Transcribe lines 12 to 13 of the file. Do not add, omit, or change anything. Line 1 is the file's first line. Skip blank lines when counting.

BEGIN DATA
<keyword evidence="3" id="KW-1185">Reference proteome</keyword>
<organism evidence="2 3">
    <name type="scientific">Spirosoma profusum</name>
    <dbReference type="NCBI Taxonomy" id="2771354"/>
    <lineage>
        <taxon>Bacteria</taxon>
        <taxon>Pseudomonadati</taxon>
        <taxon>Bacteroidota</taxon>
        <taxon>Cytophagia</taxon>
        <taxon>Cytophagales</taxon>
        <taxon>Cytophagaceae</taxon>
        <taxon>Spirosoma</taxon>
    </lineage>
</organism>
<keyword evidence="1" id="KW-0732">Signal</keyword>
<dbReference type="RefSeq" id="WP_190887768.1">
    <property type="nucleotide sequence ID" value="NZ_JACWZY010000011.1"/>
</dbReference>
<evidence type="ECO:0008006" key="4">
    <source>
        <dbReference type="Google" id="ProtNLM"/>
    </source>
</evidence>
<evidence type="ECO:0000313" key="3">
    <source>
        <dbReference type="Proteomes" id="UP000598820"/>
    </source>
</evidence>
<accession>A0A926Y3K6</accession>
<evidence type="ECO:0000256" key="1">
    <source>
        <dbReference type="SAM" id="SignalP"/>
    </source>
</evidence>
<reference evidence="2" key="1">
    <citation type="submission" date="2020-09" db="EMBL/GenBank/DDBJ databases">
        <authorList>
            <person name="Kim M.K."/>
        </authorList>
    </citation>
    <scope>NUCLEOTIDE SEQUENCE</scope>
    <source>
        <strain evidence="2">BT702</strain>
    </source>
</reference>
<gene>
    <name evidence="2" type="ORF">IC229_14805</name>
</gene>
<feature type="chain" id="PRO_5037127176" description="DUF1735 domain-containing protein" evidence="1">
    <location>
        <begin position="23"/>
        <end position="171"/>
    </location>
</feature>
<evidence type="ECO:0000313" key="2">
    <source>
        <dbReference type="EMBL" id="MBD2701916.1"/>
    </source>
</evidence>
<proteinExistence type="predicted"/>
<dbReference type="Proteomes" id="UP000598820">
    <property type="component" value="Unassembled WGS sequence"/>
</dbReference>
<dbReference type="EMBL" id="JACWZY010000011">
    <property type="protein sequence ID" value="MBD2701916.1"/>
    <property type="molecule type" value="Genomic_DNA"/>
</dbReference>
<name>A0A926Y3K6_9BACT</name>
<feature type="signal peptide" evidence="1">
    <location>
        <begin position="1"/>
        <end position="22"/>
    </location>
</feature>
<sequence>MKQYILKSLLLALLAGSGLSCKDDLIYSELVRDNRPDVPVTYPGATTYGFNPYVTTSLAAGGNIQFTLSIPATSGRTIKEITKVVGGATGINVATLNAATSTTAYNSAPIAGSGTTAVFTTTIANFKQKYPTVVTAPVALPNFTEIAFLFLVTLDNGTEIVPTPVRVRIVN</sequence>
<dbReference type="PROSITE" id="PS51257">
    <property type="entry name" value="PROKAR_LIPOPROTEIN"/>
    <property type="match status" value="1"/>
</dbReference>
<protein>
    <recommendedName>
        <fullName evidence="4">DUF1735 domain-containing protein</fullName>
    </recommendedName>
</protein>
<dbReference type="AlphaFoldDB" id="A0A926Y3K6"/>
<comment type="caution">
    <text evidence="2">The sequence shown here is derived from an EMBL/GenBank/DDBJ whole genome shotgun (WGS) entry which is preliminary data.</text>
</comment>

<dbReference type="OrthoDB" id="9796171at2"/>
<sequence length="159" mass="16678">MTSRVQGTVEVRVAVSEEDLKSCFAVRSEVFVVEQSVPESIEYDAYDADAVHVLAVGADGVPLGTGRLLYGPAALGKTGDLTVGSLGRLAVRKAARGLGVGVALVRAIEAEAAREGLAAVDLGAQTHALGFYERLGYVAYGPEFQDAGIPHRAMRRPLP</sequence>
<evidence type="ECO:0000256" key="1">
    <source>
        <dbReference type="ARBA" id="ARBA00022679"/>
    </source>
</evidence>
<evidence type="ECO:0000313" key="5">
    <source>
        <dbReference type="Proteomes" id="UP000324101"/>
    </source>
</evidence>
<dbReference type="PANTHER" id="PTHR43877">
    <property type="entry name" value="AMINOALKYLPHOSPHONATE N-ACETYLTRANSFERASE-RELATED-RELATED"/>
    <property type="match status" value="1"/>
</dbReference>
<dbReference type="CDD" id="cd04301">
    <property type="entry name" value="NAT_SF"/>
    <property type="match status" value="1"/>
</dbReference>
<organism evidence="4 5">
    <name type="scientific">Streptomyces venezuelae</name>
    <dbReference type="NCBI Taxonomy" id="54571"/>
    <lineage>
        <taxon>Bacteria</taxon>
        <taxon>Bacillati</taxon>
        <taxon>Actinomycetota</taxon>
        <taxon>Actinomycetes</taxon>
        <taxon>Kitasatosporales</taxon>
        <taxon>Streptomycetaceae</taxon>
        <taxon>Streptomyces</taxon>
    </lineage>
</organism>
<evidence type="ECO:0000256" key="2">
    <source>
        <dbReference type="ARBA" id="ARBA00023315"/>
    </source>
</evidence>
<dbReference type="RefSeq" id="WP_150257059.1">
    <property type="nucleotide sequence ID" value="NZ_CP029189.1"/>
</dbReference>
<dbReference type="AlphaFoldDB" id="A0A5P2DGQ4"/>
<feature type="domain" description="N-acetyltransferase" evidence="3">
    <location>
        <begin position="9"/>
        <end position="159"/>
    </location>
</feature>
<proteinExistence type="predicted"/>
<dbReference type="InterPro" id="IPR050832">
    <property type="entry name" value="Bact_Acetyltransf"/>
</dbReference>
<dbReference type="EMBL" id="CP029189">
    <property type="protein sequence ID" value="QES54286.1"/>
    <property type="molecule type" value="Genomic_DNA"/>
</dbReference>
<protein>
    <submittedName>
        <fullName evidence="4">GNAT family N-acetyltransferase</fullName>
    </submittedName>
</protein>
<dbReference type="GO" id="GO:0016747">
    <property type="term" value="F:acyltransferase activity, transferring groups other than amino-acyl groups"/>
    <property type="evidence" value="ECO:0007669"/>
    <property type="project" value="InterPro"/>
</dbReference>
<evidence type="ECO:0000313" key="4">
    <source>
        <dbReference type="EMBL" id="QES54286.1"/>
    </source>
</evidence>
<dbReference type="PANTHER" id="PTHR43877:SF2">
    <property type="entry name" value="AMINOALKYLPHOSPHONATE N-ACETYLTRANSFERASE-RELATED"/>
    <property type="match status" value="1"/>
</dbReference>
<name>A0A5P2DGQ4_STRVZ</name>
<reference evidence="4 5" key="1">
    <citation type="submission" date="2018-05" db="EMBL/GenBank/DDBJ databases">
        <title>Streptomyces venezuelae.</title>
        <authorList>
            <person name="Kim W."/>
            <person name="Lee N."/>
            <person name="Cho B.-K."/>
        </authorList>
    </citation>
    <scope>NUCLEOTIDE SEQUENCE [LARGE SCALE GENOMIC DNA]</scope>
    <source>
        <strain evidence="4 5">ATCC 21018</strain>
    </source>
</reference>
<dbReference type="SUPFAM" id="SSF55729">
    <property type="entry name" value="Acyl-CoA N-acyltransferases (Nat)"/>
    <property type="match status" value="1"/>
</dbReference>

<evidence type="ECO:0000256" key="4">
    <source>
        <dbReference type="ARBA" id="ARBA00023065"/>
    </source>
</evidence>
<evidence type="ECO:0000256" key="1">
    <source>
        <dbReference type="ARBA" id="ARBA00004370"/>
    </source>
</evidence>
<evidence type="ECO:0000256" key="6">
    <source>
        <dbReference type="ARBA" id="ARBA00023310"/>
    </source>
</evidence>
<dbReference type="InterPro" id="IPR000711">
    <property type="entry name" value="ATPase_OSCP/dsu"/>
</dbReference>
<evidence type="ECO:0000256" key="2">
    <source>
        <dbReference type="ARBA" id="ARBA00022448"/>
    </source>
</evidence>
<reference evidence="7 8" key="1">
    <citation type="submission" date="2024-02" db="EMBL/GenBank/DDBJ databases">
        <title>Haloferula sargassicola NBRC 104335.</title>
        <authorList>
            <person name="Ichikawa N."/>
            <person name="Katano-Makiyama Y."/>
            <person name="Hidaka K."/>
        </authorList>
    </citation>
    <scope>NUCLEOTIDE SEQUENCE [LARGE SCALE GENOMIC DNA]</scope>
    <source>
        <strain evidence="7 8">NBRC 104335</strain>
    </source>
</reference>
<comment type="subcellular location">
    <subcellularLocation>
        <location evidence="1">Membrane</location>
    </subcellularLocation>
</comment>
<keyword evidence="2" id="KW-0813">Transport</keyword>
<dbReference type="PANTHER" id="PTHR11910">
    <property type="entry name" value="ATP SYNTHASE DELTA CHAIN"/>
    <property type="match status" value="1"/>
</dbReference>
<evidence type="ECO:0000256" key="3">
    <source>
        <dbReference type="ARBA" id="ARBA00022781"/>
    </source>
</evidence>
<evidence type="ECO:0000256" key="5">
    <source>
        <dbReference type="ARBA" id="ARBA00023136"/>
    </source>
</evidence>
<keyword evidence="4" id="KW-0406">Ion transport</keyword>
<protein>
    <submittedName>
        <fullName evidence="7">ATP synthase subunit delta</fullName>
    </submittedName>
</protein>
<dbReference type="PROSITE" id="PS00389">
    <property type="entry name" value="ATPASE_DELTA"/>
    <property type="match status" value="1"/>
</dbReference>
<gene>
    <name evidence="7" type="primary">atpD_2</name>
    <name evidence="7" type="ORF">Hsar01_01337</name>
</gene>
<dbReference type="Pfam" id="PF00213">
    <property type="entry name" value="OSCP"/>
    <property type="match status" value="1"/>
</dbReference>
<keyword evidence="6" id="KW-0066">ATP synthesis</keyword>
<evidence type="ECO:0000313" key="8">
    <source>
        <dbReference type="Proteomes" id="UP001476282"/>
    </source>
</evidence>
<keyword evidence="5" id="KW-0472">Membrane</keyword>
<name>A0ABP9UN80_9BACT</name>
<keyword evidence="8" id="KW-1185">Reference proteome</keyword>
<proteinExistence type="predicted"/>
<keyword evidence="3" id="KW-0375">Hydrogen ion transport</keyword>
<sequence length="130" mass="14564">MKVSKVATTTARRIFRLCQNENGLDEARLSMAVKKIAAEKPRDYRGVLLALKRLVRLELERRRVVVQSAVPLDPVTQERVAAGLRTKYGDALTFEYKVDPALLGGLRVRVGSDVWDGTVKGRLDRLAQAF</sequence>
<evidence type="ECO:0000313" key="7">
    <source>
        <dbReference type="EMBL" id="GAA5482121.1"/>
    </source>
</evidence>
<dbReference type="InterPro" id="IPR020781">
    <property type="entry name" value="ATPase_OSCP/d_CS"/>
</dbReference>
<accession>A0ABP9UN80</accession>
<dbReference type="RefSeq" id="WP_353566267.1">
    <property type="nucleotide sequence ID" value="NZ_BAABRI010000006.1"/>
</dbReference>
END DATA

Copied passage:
        <taxon>Spirosoma</taxon>
    </lineage>